Once I realized I was lucid during last night’s dream, I did not think to verbally reach out to God.  Instead, I ran to a computer and typed my words to him.  I don’t remember anything specific, but I was typing a long-winded prayer, and I really don’t remember if it was for things I wanted for the world or myself or if I was simply praising him, but I remember the words coming up on the screen practically faster than I was actually typing them, and hearing the words being echoed to me.  I’m surprised that I don’t remember even a single sentence of it.  Only the essence.  I just remember the sense of getting everything out there that I wanted to tell God, and that it was all being said with absolute love and praise for him.  I said everything to God that I wanted to.  So many words, addressing his name often, and just getting everything out there.  So I did reach out to God, but not the way I’ve been imagining.  Now that I’m over the flu, my dreams will get better.  That was only the beginning.

So when I woke up and remembered the incessant typing of prayer, I was like, okay it’s officially time to get the blog updated, before I get too much further.  I feel like that dream was to remind me that I need to get this blog up to date so I will be on track in sharing my journey with others.

So there we are.  That’s where we’re at.  I’m going to church tomorrow morning, and I’ll let you know what I gain from that.  It will be wisdom, and who knows if anything else.  As lucid dreams happen, I’ll let you know.  As strange “coincidences” happen, I’ll let you know.

As I figure out the truth, I’ll let you know.  I’m committed more than I have ever been in my life to learn the truth of existence, whatever it is.


Catching up

Okay, before too much more happens I need to get caught up.  From there, I will be updating you regularly, so you can actually follow the journey.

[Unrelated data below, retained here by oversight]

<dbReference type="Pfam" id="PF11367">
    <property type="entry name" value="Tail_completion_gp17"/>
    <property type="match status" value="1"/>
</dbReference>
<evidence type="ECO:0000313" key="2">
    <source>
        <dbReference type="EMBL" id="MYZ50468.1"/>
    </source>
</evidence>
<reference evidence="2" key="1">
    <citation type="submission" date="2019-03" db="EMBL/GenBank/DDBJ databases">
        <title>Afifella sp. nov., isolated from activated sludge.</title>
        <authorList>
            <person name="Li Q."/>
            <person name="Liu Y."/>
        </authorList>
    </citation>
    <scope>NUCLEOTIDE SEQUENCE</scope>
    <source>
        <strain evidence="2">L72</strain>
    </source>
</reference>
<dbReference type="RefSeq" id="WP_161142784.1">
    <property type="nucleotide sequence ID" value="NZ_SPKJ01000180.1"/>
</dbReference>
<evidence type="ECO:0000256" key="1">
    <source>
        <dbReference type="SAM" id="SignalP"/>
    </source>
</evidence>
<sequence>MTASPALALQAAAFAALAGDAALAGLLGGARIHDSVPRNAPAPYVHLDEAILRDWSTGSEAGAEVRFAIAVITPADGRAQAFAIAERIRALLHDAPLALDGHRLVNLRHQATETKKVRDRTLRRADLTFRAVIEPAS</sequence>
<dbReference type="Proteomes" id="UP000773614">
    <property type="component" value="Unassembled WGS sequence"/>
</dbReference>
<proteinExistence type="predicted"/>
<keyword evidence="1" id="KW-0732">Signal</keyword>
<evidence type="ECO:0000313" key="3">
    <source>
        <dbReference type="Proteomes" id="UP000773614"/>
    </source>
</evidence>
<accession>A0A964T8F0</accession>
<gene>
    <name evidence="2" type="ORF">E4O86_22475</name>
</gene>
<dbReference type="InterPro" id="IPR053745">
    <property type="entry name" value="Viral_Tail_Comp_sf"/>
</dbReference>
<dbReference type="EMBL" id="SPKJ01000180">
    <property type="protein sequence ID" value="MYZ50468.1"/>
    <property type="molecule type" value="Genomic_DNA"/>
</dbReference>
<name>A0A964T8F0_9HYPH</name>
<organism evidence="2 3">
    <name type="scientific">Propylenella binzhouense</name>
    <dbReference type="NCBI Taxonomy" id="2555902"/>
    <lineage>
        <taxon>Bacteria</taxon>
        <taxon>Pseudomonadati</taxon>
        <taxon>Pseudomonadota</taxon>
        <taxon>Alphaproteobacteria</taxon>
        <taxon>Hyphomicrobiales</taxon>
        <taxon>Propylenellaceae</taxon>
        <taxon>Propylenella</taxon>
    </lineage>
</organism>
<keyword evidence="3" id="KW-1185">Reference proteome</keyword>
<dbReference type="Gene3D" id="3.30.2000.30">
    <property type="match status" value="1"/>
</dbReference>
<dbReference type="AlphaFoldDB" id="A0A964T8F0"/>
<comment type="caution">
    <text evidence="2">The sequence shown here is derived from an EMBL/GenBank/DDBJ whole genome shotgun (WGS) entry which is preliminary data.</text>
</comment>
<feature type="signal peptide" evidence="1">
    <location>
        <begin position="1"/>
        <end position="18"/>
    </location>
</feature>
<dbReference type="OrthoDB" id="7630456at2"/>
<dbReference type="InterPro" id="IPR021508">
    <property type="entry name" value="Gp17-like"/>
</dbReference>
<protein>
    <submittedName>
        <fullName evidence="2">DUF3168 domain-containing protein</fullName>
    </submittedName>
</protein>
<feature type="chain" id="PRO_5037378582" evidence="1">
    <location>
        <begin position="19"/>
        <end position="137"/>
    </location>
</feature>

So far you only know my roots.  That I was born into a secular approach to church, where it was treated as a social outlet rather than spiritual connection.  That I have spent most of my life disbelieving in God.  I’ve explained things up to age 11, when we stopped going to church and I let go of God and Jesus, having hardly touched the subjects in the first place.

Let’s continue.

It was easily one of the most difficult times of my life.  I had issues that would be easy for me to deal with now, but as a pre-teen, it was devastating.  Socially outcasted and never pretty enough.  And I’d never been taught what it actually means to trust in God and allowing myself to fill with the Holy Spirit.  Why believe in God when he allows me, an innocent child, to suffer, and be so seemingly random with the people he does bless?  No purpose, no intent, no meaning.  Randomness.  Simple survival of the fittest, and I was low on the totem pole.

Though I had let go of God, and had never trusted him, I strangely prayed from time to time.  The prayer was always for myself, and only when I’d gotten to a point of desperation and no other choices.  Things like, “God, please don’t let this be horrible.”  “God, please make my parents let me go to Deidre’s house.”  I noticed that all my prayers were answered how I wanted them to be, despite my selfishness.  This should have been faith-building, but instead I continued to curse God when things didn’t go my way.  I didn’t want to have to pray for a good life.  I wanted it handed to me, without having to make a relationship with God.  Give me everything, but stay the fuck out.  Here’s an example of something I wrote at that age: